early photography

New York — In conjunction with a new exhibition that highlights animals in photography, the search is on for the earliest photograph ever made of an animal. By Hoof, Paw, Wing or Fin: Creatures in Photographs, on view through November 15, 2019 at Hans P. Kraus Jr. Fine Photographs, explores some of the ways in which photographers have represented

London — Chiswick Auctions is thrilled to offer an extremely rare and very early double-stroke, black paint Leica M3. This type of camera was used professionally by some of the best photojournalists of the 20th century and are extremely rare. The camera, which includes all of the features of these highly sought-after unofficial pre-series cameras,

Kansas City, Missouri — From the moment the first cry of “Gold!” was heard at Sutter’s Mill in 1848, thousands of people made the journey to California to find their fortune. Daguerreotypists also made their way west, not in search of gold, but to capitalize on the ready market of potential customers. Golden Prospects: California Gold Rush Daguerreotypes opens at

Washington, DC — When photography was introduced to the world in 1839, society and culture were poised to undergo profound change. In the 180 years since the French invention of the daguerreotype and the rival British photogenic drawing, the medium has undoubtedly created new ways of seeing, experiencing, and understanding the world.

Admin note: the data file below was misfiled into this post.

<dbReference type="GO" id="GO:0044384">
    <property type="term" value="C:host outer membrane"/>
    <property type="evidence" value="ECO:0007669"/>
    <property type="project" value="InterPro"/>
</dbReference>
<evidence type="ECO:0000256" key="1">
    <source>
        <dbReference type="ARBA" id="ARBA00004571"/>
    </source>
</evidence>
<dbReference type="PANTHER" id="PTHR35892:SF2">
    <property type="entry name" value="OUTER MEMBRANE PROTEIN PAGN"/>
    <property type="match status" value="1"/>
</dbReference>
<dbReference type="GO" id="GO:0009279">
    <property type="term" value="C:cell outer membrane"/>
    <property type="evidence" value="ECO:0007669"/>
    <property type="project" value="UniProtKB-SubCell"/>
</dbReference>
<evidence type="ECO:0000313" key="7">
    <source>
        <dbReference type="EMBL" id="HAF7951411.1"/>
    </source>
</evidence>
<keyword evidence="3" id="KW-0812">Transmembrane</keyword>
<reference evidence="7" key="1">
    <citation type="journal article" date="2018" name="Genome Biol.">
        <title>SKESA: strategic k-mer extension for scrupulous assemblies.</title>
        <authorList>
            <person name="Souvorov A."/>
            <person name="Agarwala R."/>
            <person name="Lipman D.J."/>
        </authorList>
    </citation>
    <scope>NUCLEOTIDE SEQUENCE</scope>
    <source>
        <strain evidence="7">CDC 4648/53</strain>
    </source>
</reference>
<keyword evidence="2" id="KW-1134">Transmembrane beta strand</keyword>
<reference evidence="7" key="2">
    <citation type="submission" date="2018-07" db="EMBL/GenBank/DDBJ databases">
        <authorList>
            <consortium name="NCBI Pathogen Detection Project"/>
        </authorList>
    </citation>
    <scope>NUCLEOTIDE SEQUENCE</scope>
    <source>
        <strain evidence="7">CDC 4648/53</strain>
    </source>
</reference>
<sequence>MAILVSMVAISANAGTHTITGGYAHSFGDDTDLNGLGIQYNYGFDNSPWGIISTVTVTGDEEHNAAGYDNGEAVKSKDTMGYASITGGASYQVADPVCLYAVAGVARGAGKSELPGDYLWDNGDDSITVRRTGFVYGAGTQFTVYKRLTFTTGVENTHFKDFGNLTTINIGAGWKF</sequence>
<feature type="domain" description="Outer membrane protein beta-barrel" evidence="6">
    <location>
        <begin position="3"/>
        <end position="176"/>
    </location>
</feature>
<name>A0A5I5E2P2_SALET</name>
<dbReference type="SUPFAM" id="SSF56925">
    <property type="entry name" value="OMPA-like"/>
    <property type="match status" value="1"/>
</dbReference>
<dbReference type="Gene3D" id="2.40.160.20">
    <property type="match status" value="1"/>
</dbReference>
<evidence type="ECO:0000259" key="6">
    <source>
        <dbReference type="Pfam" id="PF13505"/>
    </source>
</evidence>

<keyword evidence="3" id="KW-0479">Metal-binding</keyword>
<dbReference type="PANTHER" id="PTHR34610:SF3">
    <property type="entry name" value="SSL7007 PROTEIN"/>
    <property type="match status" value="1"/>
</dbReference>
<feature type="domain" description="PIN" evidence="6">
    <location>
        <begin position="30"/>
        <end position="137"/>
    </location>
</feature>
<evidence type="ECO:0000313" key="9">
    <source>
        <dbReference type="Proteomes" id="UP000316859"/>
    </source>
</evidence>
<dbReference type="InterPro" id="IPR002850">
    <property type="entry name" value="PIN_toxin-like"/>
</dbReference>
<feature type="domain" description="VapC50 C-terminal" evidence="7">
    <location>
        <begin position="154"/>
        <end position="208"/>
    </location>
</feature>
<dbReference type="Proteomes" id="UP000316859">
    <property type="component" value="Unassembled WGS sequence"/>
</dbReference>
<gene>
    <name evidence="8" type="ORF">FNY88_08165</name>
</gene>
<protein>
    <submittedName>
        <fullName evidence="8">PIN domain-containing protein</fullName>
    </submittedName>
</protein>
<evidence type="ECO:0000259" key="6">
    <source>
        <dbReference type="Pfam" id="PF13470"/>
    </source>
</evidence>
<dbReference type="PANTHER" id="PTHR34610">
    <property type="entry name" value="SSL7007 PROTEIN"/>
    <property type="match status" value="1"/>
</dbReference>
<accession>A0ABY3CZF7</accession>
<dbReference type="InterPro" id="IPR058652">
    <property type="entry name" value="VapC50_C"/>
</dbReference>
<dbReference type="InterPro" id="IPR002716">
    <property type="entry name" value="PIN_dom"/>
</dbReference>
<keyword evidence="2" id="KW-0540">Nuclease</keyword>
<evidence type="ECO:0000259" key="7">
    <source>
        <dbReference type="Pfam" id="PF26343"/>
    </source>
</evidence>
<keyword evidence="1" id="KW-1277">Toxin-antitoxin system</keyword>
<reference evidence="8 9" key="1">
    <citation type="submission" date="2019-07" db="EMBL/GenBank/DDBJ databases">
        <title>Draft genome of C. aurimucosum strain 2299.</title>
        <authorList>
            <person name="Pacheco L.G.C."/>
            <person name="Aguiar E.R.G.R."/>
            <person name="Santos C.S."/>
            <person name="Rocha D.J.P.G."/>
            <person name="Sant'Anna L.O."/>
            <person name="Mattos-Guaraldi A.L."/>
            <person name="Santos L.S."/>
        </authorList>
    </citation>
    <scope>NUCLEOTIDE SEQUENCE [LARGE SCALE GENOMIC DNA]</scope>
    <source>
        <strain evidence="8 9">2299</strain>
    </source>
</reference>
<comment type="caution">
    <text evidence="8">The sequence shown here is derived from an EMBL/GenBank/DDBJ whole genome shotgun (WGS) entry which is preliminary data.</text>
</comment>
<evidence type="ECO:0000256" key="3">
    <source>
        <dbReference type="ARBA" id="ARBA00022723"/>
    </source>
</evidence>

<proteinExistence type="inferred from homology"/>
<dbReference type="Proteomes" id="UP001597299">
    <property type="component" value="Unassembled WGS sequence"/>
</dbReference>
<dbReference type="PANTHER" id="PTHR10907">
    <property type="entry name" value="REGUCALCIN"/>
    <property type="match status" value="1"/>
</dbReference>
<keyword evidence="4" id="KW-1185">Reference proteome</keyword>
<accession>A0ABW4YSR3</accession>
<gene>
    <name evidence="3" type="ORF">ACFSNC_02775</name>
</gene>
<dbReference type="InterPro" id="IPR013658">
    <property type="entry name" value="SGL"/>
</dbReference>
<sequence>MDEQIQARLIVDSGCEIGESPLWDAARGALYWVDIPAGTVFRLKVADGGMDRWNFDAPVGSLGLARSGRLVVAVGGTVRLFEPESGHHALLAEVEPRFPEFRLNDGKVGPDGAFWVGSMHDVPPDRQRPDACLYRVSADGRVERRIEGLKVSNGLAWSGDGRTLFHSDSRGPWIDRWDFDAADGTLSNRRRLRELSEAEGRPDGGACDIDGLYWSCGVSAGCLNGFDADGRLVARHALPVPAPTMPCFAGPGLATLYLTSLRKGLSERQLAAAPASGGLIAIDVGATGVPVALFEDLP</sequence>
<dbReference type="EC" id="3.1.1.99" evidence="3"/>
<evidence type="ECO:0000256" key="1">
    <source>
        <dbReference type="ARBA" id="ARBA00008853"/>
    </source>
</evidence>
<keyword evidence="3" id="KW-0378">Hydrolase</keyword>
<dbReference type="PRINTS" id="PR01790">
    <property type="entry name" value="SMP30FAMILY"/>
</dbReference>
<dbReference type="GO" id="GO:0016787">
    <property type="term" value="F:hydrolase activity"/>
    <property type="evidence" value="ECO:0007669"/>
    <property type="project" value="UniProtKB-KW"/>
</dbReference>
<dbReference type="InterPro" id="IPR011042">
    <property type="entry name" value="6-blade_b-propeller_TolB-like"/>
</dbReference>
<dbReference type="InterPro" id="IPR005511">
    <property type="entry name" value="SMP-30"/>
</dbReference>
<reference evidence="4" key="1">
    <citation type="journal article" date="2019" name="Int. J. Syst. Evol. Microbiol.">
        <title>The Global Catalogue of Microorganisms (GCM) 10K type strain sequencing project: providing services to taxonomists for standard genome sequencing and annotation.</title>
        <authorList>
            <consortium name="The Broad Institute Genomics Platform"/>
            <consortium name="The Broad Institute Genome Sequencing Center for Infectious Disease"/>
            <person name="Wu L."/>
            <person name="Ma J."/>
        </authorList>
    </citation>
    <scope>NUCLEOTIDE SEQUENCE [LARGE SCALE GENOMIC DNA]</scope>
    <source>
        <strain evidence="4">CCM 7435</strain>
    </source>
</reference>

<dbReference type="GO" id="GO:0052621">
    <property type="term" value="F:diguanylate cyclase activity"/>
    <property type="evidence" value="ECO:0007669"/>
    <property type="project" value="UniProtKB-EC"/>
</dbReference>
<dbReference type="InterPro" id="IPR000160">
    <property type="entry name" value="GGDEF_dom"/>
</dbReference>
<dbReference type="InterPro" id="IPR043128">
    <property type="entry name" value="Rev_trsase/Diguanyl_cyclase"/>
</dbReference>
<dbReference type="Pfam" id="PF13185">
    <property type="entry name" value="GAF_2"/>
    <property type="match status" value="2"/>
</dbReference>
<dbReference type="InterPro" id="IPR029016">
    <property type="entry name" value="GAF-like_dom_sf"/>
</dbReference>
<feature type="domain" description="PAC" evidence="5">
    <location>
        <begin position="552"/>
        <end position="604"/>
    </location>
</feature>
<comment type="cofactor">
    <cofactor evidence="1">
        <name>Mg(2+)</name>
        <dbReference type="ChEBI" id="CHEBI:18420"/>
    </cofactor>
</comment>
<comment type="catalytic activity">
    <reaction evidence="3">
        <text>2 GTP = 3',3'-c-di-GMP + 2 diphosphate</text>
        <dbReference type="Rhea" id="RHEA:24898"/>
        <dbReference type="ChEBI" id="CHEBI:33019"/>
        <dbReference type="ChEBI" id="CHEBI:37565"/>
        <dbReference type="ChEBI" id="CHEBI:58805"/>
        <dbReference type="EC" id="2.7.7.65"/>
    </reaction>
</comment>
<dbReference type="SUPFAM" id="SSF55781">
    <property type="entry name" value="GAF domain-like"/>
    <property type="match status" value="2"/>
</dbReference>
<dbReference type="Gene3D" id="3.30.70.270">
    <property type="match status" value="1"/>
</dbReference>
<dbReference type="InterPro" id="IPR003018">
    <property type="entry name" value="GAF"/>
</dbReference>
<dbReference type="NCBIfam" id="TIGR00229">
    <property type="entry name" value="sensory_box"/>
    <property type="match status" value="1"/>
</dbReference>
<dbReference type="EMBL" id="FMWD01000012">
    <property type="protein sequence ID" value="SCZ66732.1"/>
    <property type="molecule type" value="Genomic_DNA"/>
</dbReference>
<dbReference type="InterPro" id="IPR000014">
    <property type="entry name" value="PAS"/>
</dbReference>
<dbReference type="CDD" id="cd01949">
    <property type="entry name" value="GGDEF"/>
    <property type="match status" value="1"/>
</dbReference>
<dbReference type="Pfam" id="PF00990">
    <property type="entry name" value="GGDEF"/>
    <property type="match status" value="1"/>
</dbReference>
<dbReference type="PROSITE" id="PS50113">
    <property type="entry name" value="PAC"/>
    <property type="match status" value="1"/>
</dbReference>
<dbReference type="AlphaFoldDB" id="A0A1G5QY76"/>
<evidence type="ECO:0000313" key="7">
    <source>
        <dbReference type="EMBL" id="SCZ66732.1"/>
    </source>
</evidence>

Los Angeles – The camera, once a simple wooden box with a primitive lens and cap for controlling light, has undergone enormous changes since its invention, eventually becoming a tool that is in most people’s back pockets. In Focus: The Camera, on view July 30, 2019 – January 5, 2020 at the J. Paul Getty Museum, Getty Center, explores the evolution

Philadelphia—For its second survey of photography, the Barnes Foundation is presenting nearly 250 early photographs—most of which have never been exhibited before—created by British and French photographers between the 1840s and 1880s. Curated by Thom Collins, executive director and president of the Barnes, From Today, Painting Is Dead: Early

Train Getty.JPGLos Angeles - The early history of paper photography in the United States

The Library of Congress has acquired 540 rare and historic Civil War stereographs from the Robin G. Stanford Collection. The first 77 images are now online, including 12 stereographs of President Lincoln’s funeral procession through several cities and 65 images by Southern photographers showing South Carolina in 1860-61.

The images can be viewed in